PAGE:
While rain might have dampened some people's Christmas
spirits, it has had the opposite effect on Otago's farmers.
In the past few days, 49mm of rain has fallen in Dunedin
city, 26mm at Dunedin airport, 21mm in Balclutha, 19mm in
Oamaru, 1mm in Alexandra, 5mm in Queenstown and 2mm in
The cloudy drizzle was expected to continue through most of
the weekend until a norwester pushed it away, the Metservice
''At this stage its looking like it'll be a fine New Year's
Federated Farmers Otago president Stephen Korteweg said rain
of a week ago was good, but the Christmas rain had been even
better, and meant farmers could relax over the holiday
''It's exactly what we needed as we were heading in the
direction of getting a bit grim.''
Some farmers had been weaning lambs early but there was not
the quality feed for them and Clydevale dairy farmers were
starting to feed silage to stock and move to 16-hour milking.
''The rain is just what the doctor ordered. The ultimate
Rivers along the coast continued to rise but were not near
flood alerts yesterday.
Moa Flat farmer Blair Johnston said more than 7.6mm of rain
had fallen in the area in less than a week.
''It's been getting real dry and we were heading for a
drought, so it was needed.''
Many Central Otago cherry growers are between varieties at
present, and Alexandra and Cromwell orchardists seem to have
got off lightly, compared to Teviot Valley fruit growers, who
bore the brunt of the wet weather.
Several Teviot Valley cherry growers said they had received
more than 7.6mm of rain in the last week and were yet to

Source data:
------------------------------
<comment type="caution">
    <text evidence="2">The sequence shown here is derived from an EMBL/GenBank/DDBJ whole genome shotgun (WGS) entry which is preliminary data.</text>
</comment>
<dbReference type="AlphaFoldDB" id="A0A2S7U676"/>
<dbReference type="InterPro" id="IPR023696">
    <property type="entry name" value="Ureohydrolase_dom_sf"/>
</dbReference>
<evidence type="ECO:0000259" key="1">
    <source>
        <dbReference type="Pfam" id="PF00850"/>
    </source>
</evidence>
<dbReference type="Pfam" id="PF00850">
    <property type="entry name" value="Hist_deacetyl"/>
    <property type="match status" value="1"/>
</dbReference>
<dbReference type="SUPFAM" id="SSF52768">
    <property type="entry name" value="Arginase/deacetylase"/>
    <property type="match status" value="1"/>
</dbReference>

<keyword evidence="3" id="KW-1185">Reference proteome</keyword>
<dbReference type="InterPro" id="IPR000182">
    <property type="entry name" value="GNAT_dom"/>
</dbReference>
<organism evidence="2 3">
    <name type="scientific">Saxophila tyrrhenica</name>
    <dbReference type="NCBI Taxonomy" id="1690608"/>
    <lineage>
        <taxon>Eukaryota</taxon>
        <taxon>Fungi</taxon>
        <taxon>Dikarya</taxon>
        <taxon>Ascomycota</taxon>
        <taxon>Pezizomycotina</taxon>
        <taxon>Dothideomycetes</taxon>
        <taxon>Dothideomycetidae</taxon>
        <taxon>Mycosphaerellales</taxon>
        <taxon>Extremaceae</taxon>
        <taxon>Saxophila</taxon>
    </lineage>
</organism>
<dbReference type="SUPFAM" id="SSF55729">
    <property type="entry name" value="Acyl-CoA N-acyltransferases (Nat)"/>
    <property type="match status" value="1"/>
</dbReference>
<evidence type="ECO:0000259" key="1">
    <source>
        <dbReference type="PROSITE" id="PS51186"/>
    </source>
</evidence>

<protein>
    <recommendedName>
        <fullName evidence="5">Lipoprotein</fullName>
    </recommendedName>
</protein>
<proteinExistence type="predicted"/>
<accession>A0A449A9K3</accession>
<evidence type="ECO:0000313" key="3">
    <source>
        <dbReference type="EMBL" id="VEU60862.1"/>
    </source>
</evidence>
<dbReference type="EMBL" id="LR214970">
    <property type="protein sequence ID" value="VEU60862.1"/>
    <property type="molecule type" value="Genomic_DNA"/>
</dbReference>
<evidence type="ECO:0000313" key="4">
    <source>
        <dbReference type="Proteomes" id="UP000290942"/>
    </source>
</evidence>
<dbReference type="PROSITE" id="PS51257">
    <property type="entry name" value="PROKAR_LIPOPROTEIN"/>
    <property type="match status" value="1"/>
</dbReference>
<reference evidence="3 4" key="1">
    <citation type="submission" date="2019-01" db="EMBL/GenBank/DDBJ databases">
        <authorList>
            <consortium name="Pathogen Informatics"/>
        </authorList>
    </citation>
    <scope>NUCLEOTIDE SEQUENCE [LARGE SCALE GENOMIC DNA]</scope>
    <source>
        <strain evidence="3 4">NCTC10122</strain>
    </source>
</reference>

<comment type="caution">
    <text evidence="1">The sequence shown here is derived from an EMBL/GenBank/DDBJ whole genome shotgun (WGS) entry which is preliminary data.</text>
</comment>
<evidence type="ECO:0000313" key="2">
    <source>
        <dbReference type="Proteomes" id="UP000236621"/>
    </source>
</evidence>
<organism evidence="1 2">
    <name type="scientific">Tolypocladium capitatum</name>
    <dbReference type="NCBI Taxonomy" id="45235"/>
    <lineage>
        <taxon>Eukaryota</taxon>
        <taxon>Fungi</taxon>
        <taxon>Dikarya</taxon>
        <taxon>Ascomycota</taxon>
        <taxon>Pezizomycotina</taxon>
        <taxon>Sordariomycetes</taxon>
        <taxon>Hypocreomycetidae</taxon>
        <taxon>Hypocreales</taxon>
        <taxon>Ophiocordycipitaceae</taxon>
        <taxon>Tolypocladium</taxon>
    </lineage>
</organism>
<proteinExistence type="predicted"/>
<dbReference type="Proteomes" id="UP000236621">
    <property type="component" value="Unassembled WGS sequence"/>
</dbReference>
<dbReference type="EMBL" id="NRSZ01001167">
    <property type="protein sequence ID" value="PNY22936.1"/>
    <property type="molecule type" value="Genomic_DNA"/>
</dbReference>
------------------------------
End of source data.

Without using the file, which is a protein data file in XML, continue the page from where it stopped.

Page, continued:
assess the rain damage to the ripening crop.
''There's certainly been some damage after all that rain and
we've had helicopters in several times drying off the trees,
but we'll assess the damage when we're back into harvesting,
'' orchardist Stephen Jeffery, of Roxburgh said.
The sodden weather did not seem to be bothering summer
holiday campers, with many making do.
Dunedin Holiday Park manager Daniel Grubb said there had been
no cancellations and people were continuing to pitch tents in
the camping ground.
''With the whole country like this, they are grinning and
''It's still warm and it's not windy.
''And there are still plenty of things campers can do
indoors, like the Boxing Day sales and visits to the
peninsula wildlife parks.''
Leith Valley Touring Park owner Terry McLaren and Aaron Lodge
Top 10 Holiday Park owner Margaret McLeod said the rain did
not seem to be putting people off visiting their premises,
although some had decided to hire cabins rather than pitch
their tents in the rain.
Patronage was down on this year's Otago Heritage Bus Society
Christmas bus service.
The society operated two suburban routes servicing the
community along the St Kilda to Brockville/Halfway Bush
route, and the St Clair to Normanby route.
A spokesman said compared to previous years, patronage was
down, but he suspected it was due to the cold damp weather
which didn't encourage locals to get out and about.